Carlos Beltran’s Injury a Reminder That Sports Can Be So Cruel and Other Notes From Game 1 of World Series


Carlos BeltranBOSTON — One team showed up for Game 1 ready to play baseball. The other looked like it was sleepwalking for nine innings.

The Red Sox trounced the Cardinals 8-1 in Game 1 of the World Series on Wednesday. Boston seized control from the start amid some poor defense by St. Louis, and it was pretty much over from there, as Jon Lester once again elevated his game on the big stage. The lefty tossed 7 2/3 shutout innings before exiting to a standing ovation at Fenway Park.

Mike Napoli delivered a three-run double in the win, and David Ortiz blasted a two-run homer in the seventh inning. But the game was highlighted by the Cardinals’ sloppy play.

St. Louis committed three errors in Game 1, with two coming from shortstop Pete Kozma. Kozma’s error in the first inning opened the door for Napoli’s bases-clearing double and really sent the opportunistic Red Sox in the right direction.

Cardinals manager Mike Matheny was unhappy with his team’s performance after the game, and understandably so. The Cards can’t stew on the defeat too long, though, as the two clubs will get right back at it at Fenway Park on Thursday.

John Lackey and Michael Wacha will take the ball in Game 2. But before shifting gears to that all-important contest, let’s tie up some loose ends from Game 1.

  • The Red Sox struck for three runs in the first inning, but it wasn’t before an interesting sequence of events.

Ortiz hit a ground ball to second base with runners at first and second and one out. It should have been an inning-ending double play, but Pete Kozma failed to catch Matt Carpenter‘s flip to second base. Initially, second base umpire Dana DeMuth ruled that Kozma dropped the ball while transferring it to his throwing hand, thus resulting in a forceout at second base. But that was clearly the wrong call, and fortunately for the Red Sox, the umpires came together to reverse DeMuth’s initial ruling.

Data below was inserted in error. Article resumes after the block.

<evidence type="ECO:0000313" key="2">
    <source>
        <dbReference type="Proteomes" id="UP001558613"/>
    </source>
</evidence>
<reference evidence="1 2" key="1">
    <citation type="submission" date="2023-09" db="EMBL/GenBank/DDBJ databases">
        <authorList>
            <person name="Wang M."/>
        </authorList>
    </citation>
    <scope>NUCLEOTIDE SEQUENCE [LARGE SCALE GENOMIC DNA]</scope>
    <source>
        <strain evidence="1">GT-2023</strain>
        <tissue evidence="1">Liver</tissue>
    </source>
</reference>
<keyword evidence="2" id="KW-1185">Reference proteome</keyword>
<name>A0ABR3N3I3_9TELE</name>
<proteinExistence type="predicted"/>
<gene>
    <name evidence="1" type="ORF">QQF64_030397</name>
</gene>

Napoli followed with a three-run double into the left-center field gap.

“Bases loaded, I’m just trying to get the ball up in the air to the outfield in that situation,” Napoli said. “I got myself into a good hitter’s count, and got a pitch I can handle to drive out there.”

  • This marks Napoli’s second World Series, as he also played in the Fall Classic as a member of the Rangers in 2011.

Napoli hit .350 (7-for-20) with two home runs and 10 RBIs in that 2011 series, which the Rangers lost to the Cardinals in seven games. The 31-year-old isn’t focused on the past, though.